4. Civil Penalty Provision

HB 1131 added a new section providing for a civil cause of action against a person who performs an abortion without complying with the requirements of the statute. The section provides in part that the parent of a minor child or the minor child "may maintain an action against the person who performed the abortion for ten thousand dollars in punitive damages and treble whatever actual damages the plaintiff may have sustained. Any person upon whom such an abortion has been attempted may maintain an action against the person who attempted to perform the abortion for five thousand dollars in punitive damages and treble whatever actual damages the plaintiff may have sustained." The statute further provides for a judgment of reasonable attorney's fees in favor of the plaintiff, or in the case of a suit that was found to be frivolous and brought in bad faith, attorney's fees are awardable in favor of defendant as against the plaintiff. SDCL 34-23A-22.

The statute appears to be substantially the same and perhaps taken from the North Dakota Century Code, chapter 14-02.1-03.2.[11] The issue of the constitutionality of the North Dakota statute was not raised by the parties in Fargo Women's Health Organization v. Sinner, 819 F. Supp. 862 (D.N.D. 1993).[12]

The state's position is that the punitive damage award constitutes an upper limit or a "cap" on damages and a court could, *1418 pursuant to the statute,[13] award less than $10,000 or less than $5,000 in case of an attempt. The clear and unambiguous wording of the statute provides for a strict liability of the $10,000 and $5,000 damages amount. If the legislature had intended these amounts to be only a cap, it knew how to use proper language to accomplish its intent. When in 1986 the legislature set a limitation on damages in medical malpractice actions of $1 million in total damages, it said, "damages which may be awarded may not exceed the sum of one million dollars." SDCL 21-3-11 (emphasis supplied). No such form of the language appears in newly-enacted SDCL 34-23A-22. The state attempts to buttress its position by the argument that the courts of South Dakota would interpret this section with reference to other South Dakota punitive damage statutes. Such argument misses the point. SDCL 34-23A-22 is clear and unambiguous. Because it is clear and unambiguous, the Court cannot resort to rules of statutory construction to determine its true meaning. The Supreme Court of South Dakota stated:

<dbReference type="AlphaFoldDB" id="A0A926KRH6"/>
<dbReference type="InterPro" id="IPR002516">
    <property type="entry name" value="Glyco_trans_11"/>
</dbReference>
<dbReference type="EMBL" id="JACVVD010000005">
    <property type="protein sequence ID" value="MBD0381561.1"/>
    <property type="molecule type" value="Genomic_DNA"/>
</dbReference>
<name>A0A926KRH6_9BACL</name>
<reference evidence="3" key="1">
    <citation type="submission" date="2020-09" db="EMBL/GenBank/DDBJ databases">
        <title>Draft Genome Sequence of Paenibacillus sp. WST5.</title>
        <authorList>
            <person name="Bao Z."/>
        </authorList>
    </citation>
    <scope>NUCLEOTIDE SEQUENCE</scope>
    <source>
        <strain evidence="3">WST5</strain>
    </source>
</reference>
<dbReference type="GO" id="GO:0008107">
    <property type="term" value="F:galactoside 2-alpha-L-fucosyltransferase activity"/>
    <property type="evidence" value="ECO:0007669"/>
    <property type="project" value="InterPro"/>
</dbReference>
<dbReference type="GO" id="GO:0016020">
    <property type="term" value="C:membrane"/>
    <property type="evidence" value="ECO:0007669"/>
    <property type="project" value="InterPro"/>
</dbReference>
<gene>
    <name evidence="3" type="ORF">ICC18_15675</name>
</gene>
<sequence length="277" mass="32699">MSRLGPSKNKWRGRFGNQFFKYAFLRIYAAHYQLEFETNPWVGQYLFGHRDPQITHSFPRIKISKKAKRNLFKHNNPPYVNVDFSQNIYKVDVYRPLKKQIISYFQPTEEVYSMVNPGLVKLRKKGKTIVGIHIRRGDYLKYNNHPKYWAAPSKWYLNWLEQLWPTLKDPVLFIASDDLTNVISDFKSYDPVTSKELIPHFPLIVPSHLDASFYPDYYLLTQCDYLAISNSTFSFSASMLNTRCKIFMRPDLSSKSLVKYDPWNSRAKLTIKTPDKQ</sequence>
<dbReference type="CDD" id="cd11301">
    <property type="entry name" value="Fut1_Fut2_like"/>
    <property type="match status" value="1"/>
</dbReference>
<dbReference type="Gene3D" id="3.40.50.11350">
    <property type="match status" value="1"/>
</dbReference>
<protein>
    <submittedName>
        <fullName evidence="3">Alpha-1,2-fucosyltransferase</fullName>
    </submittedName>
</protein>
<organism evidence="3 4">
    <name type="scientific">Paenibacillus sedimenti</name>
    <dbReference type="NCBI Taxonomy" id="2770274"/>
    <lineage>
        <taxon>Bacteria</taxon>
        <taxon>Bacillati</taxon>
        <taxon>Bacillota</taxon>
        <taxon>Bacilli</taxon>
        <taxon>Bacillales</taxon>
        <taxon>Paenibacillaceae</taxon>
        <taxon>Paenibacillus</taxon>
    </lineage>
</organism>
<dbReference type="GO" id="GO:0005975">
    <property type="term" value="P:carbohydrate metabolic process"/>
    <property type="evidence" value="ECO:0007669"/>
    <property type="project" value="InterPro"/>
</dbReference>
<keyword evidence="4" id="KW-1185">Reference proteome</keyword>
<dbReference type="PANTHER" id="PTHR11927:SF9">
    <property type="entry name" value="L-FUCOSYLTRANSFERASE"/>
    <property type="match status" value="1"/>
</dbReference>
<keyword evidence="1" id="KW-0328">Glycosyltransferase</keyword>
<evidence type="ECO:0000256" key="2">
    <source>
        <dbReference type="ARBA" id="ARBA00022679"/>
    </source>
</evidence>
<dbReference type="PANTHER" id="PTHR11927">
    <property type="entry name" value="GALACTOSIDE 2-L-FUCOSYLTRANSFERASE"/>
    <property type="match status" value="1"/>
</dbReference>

The purpose of statutory construction is to discover the true intention of the law which is to be ascertained primarily from the language expressed in the statute. The intent of a statute is determined from what the legislature said, rather than what the courts think it should have said, and the court must confine itself to the language used.
 
Words and phrases in a statute must be given their plain meaning and effect. When the language of a statute is clear, certain and unambiguous, there is no reason for construction, and the Court's only function is to declare the meaning of the statute as clearly expressed.